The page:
st published in FishHead magazine, February 2015
Dr Agnes Bennett and friends, ca 1914. PAColl-6972-6-23-1, Alexander Turnbull Library
Here is Dr Agnes Bennett (1872-1960), photographed with friends on a summer driving expedition in her new car. It was on the eve of World War I and they were off to climb Mount Taranaki. That is her on the right grinning at the camera.
Bennett was born in Australia and trained as a doctor in Edinburgh. After several frustrating years trying to find suitable work in a very male-dominated profession she bought a private medical practice on Upper Willis Street and moved to Wellington. Soon she was also appointed as medical officer at the newly-formed St Helen’s maternity hospital, where she helped develop a women-run midwife service. She was a life-long advocate for women in the health professions, and achieved much during a long career.
The expedition shown would have been a welcome break in her busy life. Around this time she was campaigning, with some success, against leaders of the Medical Association who saw no place for women in higher education. Women should concentrate, they argued, on motherhood alone. Such men, she later said, “were the greatest obstacles to women’s progress and emancipation that New Zealand has known”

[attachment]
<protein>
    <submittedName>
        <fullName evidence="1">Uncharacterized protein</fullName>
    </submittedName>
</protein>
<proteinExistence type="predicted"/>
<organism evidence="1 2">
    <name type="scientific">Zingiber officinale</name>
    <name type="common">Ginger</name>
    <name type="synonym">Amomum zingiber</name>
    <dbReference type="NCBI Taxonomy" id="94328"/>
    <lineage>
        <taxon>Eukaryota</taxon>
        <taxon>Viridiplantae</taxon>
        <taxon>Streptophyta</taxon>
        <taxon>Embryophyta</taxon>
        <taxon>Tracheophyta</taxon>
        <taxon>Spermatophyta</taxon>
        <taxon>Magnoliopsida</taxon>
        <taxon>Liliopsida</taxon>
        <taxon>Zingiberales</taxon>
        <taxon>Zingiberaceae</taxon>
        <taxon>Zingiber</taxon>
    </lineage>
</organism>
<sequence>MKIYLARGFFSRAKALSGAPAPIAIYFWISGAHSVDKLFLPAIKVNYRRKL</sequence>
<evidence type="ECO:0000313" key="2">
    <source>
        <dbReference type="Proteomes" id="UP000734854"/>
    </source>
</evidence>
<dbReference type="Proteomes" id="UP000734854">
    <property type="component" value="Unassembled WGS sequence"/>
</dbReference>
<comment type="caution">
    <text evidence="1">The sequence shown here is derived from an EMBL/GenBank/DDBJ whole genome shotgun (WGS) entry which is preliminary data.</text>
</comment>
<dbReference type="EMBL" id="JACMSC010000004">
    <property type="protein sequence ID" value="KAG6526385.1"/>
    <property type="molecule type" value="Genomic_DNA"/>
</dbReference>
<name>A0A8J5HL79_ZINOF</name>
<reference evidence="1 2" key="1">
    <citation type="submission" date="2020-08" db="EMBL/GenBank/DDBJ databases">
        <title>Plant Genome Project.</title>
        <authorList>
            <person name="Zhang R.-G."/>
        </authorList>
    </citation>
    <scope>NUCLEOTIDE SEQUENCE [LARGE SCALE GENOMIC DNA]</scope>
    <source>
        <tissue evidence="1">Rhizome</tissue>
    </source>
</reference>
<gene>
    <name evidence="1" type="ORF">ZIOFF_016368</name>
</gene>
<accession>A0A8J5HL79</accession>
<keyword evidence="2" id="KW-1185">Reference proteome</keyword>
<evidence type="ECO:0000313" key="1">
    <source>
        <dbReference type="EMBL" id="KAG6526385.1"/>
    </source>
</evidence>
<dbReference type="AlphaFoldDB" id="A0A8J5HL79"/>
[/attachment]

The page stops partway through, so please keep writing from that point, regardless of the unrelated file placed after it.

Soon afterwards she was off to the war. After a year helping the New Zealand Medical Corps tend to injured Anzacs in Cairo she joined the Scottish Women’s Hospitals for Foreign Service. It was an offshoot of the British women’s suffrage movement, who had temporarily put patriotism ahead of fighting for the vote. Bennett set up a women-run military hospital on the Serbian front, until severe malaria forced her back to Britain.
As the photograph suggests she was an enthusiastic motorist. She got her first car in 1908. At that time, according to Cecil and Celia Manson in their 1960 biography, she was the first woman car owner and driver in Wellington. In the late 1950s the Manson’s teenage son Hugo sometimes accompanied them on their research visits to Bennett at her Lowry Bay home. Young Hugo, himself now one of our leading oral historians, remembers her as rather daunting company. He was impressed by her car though – the latest Mark I Zephyr, ivory, with a green convertible hood. She was in her eighties then, and still driving in style.